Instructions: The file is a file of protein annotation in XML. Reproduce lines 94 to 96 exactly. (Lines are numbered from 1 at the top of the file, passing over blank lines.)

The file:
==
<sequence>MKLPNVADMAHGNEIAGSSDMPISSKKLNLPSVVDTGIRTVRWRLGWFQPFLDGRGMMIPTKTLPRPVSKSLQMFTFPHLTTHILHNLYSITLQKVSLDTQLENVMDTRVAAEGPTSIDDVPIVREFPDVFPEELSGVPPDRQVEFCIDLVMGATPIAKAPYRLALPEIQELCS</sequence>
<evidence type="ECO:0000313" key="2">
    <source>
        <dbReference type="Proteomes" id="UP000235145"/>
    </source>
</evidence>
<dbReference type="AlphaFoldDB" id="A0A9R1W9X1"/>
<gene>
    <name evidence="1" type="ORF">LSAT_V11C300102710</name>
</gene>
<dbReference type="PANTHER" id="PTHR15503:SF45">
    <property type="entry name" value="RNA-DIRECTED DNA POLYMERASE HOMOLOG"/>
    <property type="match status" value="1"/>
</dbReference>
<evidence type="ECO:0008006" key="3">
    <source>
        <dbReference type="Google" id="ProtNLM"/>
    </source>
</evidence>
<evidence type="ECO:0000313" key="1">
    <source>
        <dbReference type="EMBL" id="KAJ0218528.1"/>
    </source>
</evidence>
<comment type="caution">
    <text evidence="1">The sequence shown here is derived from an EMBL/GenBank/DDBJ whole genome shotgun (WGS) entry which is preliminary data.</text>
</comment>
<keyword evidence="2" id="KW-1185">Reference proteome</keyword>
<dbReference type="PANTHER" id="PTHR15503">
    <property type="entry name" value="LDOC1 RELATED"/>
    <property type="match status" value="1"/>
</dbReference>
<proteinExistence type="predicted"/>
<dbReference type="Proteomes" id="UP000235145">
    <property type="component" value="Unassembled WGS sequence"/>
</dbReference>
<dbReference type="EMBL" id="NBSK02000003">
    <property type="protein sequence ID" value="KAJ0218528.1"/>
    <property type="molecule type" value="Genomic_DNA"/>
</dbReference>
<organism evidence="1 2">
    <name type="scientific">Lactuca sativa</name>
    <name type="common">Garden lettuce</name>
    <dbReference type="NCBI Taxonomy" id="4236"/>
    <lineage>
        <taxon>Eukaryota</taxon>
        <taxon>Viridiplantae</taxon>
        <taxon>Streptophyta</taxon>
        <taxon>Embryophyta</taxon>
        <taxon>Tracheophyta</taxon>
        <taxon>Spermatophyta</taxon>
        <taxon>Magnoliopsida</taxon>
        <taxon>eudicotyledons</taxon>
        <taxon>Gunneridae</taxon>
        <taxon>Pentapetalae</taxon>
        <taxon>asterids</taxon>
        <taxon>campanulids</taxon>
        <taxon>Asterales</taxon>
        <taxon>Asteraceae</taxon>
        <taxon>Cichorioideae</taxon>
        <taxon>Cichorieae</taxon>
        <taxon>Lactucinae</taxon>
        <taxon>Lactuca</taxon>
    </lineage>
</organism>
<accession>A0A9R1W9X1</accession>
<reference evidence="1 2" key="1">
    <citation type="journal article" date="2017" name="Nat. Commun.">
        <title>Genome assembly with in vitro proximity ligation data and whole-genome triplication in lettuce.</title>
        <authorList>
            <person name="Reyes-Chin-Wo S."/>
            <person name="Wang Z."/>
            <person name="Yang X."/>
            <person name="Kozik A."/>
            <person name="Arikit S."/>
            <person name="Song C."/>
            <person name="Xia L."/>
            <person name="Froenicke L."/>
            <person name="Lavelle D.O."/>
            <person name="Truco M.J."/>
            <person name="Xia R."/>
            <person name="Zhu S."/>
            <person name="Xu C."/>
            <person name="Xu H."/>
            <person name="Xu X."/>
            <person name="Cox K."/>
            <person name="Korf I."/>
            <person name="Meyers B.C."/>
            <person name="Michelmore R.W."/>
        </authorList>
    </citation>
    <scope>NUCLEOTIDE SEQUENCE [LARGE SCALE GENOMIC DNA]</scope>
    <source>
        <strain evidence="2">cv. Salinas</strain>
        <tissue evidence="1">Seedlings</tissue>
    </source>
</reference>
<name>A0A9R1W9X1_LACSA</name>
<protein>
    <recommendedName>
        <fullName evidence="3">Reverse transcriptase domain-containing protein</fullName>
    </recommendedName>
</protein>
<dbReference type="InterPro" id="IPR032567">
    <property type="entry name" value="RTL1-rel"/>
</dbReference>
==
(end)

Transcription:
        <strain evidence="2">cv. Salinas</strain>
        <tissue evidence="1">Seedlings</tissue>
    </source>